Orkney by Amy Sackville
An aging professor spends his career teaching the great stories of enchantment, and when he marries his star pupil and takes her on a honeymoon to the barren Scottish coast, he starts living one of his own. Thus begins Amy Sackville's Orkney, a brooding, hypnotic novel that draws upon a panoply of folklore to tell a modern tale of love and obsession. While on vacation, the professor intends to work on a book about myths, but he finds himself unable to concentrate, pulled away from his writing and toward his young wife, who spends her days staring out at the ocean. He says, "Her view is encompassed by mine; it is not merely the sea that I see, it is the sea that she is seeing. Something at last takes the empty place at the centre of my perspective." But how much does he know about this woman he has wed, and at what cost will he allow her to consume his vision?
It's a cliché, the seasoned professor running off with a student forty years his junior, but Sackville injects it with new life. The rapport between the newlyweds is spot on, their quick wits a perfect match. He says, "I lifted her and carried her to the door triumphant, reveling in her lightness and my own abiding strength. New wives, after all, must be lifted over the threshold. Like witches, so I'm told. She is an endlessly fascinating fund of such trivia." Theirs is "a marriage of the minds," the professor jokes, though the jest is only in part. Once on the island, he quickly falls deeper in love with her, saying, "Her voice mesmeric, monotone, as if speaking each flicker as it flared and died, as if listening to the crackle of her own mind kindling," and later, "It is a voice to be wrecked on the rocks for." Sackville nods to mythology throughout the book, and soon, the reader, like the professor, begins to wonder if there is not more to this young wife than meets the eye.
For one thing, she has nightmares, but not just any nightmares -- she dreams only of the menacing sea, of it coming for her, overtaking her, swallowing her until she drowns. She doesn't know how to swim, and so her love for the ocean is a blend of awe and fear, much like her husband's love for her. Every night, she bursts awake from her nightmares and reaches for him, desperate for comfort, and he willingly obliges. She then falls back asleep, and come morning, has no recollection of what took place in the night. He says, "These few nights I have spent with her, she has swum deep before I have even steadied my breath. And as she dreams her submarine dreams I lie beside her, a whale's carcass, a wrecked ship, a vast ribcage in the dark blue deep; and she is a tiny luminescent silver fish, picking me clean, in and out of all that's left of me, bare bones long since freed of flesh or rigging." Like the mythological lovers well learned, being under the spell of such a mesmerizing being does not come without its price.
Layers of mystery surround this woman. She asks to come to the island because it is the land of her birth, and she is perpetually trying both to escape her past and plunge into its depths. The professor says, "There is this extravagance to her always -- she wanders beyond reach, beyond meaning. I trace the moon on her skin and cannot understand it. I turn it over, like the paperweight stone in my palm: why did we come here? Is this far enough?" The novel encompasses fewer than two weeks of narrative time, but a lifetime's worth of longing fills the pages. The professor's constant striving to get a grip on his wife's mystique only makes him yearn for her more, and he says, "I know now what it means, to miss someone; for there to be a before and after, a without and a with; to have something to look forward to and so feel the lack in the hours between, the bitter-sweetness of anticipation [...] each single instant can never be commensurate to the constant want of her."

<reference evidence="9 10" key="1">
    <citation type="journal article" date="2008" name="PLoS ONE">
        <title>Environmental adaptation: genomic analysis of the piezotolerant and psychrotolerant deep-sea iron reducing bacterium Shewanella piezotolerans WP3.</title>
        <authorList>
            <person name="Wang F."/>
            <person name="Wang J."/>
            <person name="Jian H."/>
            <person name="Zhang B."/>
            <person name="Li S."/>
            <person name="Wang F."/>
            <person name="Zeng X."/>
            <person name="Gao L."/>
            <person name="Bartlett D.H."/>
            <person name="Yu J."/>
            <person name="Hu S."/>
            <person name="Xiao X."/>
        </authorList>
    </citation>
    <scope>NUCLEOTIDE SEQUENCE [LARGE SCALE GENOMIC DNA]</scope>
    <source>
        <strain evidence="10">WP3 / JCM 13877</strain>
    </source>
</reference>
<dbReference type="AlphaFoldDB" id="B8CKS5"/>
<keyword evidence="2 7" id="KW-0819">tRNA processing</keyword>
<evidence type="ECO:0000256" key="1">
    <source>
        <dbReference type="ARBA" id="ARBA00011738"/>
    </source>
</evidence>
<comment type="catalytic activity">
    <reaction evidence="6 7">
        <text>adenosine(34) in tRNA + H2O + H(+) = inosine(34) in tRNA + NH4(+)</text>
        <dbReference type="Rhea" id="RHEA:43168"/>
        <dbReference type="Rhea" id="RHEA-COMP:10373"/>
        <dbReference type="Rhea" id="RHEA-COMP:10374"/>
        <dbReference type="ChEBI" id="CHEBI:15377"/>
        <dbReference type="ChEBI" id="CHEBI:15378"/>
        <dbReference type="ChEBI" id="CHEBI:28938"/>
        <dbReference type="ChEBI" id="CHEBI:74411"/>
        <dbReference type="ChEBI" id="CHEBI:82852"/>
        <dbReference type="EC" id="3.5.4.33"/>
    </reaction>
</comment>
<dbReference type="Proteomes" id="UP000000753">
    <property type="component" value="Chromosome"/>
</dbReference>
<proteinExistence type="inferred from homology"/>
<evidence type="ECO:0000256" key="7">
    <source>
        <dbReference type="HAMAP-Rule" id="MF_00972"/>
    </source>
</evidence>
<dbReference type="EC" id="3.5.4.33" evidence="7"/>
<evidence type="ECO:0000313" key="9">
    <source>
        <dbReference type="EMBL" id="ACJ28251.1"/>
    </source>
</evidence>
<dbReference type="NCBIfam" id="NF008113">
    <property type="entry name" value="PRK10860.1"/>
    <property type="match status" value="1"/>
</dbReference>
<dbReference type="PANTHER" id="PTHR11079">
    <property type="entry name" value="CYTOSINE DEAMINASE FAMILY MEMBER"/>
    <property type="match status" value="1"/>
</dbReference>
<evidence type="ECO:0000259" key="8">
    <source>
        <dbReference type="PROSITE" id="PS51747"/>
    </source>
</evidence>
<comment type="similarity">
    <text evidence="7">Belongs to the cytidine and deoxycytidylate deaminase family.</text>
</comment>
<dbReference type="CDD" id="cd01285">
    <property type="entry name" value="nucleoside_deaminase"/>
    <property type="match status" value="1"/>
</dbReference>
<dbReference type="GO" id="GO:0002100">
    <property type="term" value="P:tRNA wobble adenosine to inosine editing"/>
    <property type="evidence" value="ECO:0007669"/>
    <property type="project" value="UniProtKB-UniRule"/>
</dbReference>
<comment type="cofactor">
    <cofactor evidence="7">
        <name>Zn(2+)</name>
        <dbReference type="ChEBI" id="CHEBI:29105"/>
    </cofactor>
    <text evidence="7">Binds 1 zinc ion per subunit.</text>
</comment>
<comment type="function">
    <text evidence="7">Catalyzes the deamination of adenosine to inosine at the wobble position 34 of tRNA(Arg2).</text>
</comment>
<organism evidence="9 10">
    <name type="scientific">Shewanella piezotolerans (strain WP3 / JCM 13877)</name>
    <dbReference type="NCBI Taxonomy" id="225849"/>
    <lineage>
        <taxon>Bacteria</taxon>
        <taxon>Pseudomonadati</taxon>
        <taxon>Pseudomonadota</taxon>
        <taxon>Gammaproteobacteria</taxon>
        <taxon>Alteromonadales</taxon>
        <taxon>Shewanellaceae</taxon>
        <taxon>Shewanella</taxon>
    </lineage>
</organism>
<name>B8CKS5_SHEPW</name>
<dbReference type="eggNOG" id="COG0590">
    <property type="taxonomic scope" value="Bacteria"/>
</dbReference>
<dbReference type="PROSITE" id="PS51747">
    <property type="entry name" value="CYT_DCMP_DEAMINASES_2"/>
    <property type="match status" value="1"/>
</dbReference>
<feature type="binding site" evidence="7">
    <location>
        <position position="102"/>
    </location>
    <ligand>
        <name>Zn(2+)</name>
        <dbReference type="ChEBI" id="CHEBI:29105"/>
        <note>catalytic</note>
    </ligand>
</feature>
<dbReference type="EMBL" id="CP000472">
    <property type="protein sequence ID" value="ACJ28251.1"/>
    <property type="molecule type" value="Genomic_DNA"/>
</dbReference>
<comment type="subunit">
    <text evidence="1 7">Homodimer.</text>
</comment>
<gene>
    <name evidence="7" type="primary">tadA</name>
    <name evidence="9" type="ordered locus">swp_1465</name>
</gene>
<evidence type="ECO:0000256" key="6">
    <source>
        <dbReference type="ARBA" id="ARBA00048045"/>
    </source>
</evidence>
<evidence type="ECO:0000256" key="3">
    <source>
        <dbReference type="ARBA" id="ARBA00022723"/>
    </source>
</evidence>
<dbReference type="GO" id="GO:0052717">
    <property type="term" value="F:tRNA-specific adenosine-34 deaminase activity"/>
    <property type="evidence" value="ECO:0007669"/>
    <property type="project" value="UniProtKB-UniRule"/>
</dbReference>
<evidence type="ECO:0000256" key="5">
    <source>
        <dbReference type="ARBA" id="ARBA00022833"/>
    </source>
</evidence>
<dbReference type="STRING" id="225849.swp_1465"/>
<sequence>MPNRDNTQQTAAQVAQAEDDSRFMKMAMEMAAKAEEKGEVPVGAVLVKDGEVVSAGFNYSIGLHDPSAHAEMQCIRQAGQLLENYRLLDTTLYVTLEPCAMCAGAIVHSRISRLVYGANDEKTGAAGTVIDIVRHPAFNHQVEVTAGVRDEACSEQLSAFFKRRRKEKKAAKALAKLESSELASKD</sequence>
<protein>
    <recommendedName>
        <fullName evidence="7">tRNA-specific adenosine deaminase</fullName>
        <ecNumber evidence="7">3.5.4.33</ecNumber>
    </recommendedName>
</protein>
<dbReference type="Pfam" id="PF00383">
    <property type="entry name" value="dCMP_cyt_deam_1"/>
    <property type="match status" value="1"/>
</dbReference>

The longer they remain on the island, the more their separate obsessions grow -- hers for the ocean, his for her -- and the deeper the reader is drawn into the story. Sackville's slow pull is skillful to the point of uncanny, her pacing right in keeping with the characters' inner realms, as well as the strange land in which they are dwelling. The cold Scottish coast is a character in itself, its stormy seas and skies as moody as its inhabitants. When the island's weather grows more violent, so the professor's wife's eccentricities grow more extreme, and he becomes desperate to keep her safe. Despite his efforts, she retreats further into herself and beyond his reach, and as she sits outside in the storm, he remains indoors, helpless. He says, "When I think of her lying there on the water, I start shaking, as if only now I can feel it, the cold of the sea and the thought that it might take her, and the thought that she might let it."
Entrancing, intelligent, and as consuming as the obsessions it explores, Orkney is a novel to dive into with a lungful of breath. It examines the lengths people will go to for the ones they love, and how even these may never be enough. It questions perceptions of both myth and reality and the dangers of believing too whole-heartedly in either. Of his wife, the professor says, "She says they don't draw the same distinctions, here, between histories, stories and myths; she said this as if to an outsider, looking in." Like the professor, the reader, too, is an outsider looking in on a fascinating creature, who at once mystifies, terrifies, and enchants. The novel is as lovely as it is unsettling, as throughout, there flows a knowledge that what has pulled us in may also pull us under.
Orkney by Amy Sackville